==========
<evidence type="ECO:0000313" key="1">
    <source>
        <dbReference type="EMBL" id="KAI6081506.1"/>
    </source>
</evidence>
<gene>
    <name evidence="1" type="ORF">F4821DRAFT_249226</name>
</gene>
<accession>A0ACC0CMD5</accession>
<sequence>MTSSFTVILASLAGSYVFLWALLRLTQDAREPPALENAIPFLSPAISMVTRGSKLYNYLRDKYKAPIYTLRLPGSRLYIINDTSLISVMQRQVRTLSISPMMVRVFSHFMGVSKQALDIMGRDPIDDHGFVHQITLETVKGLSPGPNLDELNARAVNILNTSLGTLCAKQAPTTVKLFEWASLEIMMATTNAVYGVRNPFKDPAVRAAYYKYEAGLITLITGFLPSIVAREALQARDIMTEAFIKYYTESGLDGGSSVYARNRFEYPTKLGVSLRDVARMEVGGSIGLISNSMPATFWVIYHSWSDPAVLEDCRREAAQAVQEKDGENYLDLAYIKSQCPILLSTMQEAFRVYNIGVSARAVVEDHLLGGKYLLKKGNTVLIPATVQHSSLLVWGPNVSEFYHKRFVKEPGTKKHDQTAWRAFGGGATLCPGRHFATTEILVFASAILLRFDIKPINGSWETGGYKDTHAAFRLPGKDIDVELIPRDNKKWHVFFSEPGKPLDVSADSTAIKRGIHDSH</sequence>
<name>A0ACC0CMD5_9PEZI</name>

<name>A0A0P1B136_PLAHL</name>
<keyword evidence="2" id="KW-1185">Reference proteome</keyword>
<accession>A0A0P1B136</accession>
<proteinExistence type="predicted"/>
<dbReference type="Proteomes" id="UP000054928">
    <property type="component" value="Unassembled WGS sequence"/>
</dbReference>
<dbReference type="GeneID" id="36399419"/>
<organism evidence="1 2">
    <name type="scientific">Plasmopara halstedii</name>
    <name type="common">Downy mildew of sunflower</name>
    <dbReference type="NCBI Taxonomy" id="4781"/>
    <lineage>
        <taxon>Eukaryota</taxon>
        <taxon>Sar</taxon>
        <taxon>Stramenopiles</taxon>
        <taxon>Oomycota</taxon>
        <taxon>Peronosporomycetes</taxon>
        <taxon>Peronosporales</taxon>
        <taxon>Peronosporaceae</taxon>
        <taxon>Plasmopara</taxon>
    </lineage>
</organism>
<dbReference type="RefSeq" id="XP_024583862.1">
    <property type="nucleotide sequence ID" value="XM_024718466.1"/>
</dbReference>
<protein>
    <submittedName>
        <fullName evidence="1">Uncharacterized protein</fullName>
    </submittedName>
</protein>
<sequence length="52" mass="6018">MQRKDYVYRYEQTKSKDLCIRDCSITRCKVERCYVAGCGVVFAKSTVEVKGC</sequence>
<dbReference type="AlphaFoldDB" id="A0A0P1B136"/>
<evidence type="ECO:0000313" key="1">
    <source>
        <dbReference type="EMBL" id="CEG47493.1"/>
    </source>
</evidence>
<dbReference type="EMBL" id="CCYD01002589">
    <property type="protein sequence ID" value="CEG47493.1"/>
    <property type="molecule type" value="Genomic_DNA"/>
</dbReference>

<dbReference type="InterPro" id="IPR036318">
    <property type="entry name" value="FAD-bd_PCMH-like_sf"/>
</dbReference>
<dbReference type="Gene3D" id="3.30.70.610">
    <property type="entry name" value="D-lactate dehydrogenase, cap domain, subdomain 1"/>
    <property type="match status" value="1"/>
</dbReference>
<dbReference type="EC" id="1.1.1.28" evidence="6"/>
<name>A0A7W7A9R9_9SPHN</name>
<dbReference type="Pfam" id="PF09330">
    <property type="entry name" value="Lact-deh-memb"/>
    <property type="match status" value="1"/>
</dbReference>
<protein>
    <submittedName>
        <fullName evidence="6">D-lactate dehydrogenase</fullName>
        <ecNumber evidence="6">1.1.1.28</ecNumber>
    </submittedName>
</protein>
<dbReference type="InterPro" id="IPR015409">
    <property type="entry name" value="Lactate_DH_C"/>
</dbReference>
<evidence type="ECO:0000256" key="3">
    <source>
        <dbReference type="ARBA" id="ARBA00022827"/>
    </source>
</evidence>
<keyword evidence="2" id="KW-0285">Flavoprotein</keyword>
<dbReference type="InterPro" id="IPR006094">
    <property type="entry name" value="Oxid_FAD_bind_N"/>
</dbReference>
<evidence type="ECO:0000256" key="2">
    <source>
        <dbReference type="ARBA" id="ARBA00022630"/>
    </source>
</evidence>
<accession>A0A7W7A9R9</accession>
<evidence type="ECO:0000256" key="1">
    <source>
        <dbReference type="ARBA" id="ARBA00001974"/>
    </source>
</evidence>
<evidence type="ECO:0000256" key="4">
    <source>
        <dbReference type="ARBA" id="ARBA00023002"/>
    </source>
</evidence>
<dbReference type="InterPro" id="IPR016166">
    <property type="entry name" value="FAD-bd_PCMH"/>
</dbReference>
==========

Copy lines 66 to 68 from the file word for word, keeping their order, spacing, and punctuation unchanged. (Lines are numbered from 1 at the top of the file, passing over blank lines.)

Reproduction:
</dbReference>
<protein>
    <submittedName>